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Becoming a Sending Church


Many would agree that learning to work cross-culturally is one of the greatest barriers to achieving China’s Christian dream of becoming a mighty missionary nation. Without denying the challenges involved in raising up a cohort of culturally sensitive Chinese Christians, there is a yet another aspect of the Chinese missionary dream which has yet to receive much concerted attention. In addition to calling, equipping and sending the cross-cultural workers themselves, it is also necessary to call, equip, and mobilize the local congregations to play their part in the mission project. Sustaining and developing the nascent interest in mission that the Chinese church is now experiencing means mobilizing Chinese believers throughout the country—and not just those willing to go overseas—to join in and do their part for God’s global mission.

This has been impressed on my mind anew these past few months, as I have had the privilege of presenting a series of lectures on the historical growth and spread of Christianity to a group of local believers. Beginning with the New Testament church and moving up to the present, I have utilized events from China’s historical experience in order to highlight the nature of the mission task as well as some of the Biblical principles for doing mission well. As I have interacted with this diverse group of Chinese believers in and outside of the classroom, I have been reminded of some of the ways in which these brothers and sisters will affect the missional future of the Chinese church.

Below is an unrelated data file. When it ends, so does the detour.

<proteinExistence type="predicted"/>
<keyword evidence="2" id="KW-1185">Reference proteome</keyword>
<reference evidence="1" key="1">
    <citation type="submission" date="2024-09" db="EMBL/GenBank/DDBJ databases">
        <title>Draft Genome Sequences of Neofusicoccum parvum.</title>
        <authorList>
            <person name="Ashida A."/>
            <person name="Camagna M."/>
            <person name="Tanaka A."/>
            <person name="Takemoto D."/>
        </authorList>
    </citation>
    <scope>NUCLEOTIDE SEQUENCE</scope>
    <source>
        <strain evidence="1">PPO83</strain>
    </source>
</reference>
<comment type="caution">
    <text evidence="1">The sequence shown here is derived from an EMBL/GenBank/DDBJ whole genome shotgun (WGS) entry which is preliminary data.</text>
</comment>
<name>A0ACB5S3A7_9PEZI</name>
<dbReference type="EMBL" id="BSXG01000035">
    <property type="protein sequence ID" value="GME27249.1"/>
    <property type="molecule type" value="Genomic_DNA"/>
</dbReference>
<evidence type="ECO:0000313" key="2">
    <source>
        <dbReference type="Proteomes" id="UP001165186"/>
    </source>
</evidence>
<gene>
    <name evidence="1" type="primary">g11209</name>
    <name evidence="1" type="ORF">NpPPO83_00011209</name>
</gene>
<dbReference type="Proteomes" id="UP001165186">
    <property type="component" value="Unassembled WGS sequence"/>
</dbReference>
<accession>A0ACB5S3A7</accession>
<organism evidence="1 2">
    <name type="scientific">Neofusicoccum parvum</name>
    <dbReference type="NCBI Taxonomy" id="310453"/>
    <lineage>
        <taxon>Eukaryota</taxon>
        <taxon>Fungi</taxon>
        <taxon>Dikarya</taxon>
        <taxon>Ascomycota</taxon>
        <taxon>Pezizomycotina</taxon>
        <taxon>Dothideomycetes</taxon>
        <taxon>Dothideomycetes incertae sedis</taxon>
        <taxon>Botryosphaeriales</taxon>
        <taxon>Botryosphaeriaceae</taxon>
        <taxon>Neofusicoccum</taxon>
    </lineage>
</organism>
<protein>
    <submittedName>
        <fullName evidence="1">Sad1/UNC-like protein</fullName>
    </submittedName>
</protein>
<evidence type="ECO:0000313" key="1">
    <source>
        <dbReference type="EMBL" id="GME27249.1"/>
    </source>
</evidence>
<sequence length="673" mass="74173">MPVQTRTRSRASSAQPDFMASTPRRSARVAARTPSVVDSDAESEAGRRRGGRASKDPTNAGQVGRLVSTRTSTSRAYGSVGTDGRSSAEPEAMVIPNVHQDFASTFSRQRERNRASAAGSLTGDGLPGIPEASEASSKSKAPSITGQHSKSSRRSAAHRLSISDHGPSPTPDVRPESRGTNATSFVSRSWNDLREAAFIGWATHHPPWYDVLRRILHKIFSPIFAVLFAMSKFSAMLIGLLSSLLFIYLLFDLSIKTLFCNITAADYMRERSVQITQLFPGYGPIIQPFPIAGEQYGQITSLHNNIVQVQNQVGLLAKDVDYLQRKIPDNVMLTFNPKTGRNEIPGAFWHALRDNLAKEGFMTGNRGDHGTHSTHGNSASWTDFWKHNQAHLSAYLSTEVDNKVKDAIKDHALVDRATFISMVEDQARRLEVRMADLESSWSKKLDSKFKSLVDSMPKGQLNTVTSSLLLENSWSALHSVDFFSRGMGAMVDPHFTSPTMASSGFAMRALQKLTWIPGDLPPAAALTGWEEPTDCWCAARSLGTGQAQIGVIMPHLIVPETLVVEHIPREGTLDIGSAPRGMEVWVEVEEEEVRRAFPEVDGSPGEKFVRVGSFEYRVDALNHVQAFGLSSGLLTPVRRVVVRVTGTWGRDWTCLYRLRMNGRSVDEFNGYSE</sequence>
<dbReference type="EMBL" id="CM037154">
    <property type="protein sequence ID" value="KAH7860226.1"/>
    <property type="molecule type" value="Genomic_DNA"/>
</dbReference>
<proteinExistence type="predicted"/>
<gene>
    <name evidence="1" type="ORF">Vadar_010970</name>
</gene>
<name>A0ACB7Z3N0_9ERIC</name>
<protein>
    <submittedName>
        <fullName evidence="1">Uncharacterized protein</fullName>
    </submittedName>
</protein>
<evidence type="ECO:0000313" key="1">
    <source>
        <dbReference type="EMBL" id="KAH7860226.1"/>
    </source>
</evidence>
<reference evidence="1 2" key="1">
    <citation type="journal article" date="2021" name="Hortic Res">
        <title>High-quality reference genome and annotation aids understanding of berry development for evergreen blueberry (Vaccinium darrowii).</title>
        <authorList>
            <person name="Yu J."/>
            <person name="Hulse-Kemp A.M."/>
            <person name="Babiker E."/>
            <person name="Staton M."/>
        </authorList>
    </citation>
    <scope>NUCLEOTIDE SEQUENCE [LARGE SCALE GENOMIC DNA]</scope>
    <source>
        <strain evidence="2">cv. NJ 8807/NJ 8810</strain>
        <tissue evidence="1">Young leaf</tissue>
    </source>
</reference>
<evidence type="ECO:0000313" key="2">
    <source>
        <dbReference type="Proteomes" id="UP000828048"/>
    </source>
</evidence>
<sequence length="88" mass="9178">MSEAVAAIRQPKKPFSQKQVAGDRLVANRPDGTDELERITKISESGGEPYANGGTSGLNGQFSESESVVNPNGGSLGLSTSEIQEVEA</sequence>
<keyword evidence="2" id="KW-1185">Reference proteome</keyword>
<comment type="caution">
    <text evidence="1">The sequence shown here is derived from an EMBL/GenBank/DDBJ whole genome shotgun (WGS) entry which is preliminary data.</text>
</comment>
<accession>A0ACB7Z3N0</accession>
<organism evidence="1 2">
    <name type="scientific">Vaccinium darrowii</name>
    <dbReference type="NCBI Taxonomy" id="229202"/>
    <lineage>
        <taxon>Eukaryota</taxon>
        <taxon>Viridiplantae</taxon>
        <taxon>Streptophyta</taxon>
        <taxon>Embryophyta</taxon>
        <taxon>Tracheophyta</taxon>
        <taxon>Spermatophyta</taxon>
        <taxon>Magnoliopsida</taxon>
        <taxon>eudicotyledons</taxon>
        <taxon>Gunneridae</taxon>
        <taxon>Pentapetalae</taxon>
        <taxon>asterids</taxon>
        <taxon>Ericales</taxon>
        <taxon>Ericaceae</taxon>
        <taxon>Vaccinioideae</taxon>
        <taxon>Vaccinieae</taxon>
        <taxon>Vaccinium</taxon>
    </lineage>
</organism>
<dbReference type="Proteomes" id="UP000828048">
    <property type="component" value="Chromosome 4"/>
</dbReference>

1. Congregations need to recognize that even as those they send out commit to serve for a long period of time, the sending churches must also commit to support those individuals for an extended period of time. This requires a level of planning and organization capable of maintaining a long-distance relationship over time, and means learning how to continually present issues that appear to be extrinsic to the local fellowship as matters of importance and relevance. Additionally, the unique regulatory environment in China, its unpredictability, and the impact these shifting political moods have on the longevity of any fellowship makes long-term commitment particularly challenging in this context.
  2. While the giving potential for the Chinese church is growing rapidly, philanthropy in the Chinese sense still differs from the kind of giving that is needed to support a robust overseas outreach. Giving is an act admired in traditional Chinese culture, but typically it is done in ways that benefit the giver’s own personal network or status: the Chinese countryside has many schools named after a wealthy villager who made their fortune and then erected a monument to their success back in their home town. But the foundation of Christian stewardship is the acknowledgment that our financial resources do not belong to us, but rather to God. Much Christian giving in China is still ad hoc and spontaneous, with little planned or regular, disciplined giving. Ironically, global mission awareness and involvement could provide churches with a powerful impetus for increased and systematic giving, supplying precisely the kind of financial vision that fosters healthy stewardship. Unfortunately, publicized financial breaches in China’s charity sector have created a tremendous lack of trust that discourages financial donations. Complicating matters further, supporting large numbers of cross-cultural workers in locations where tentmaking may not be possible requires pooling of finances between networks, as well as financially supporting individuals or groups that may not be personally known by the donors. This kind of trust within the Christian community has been growing since the wind up to Lausanne’s Cape Town 2010 but it can still be difficult at the local level.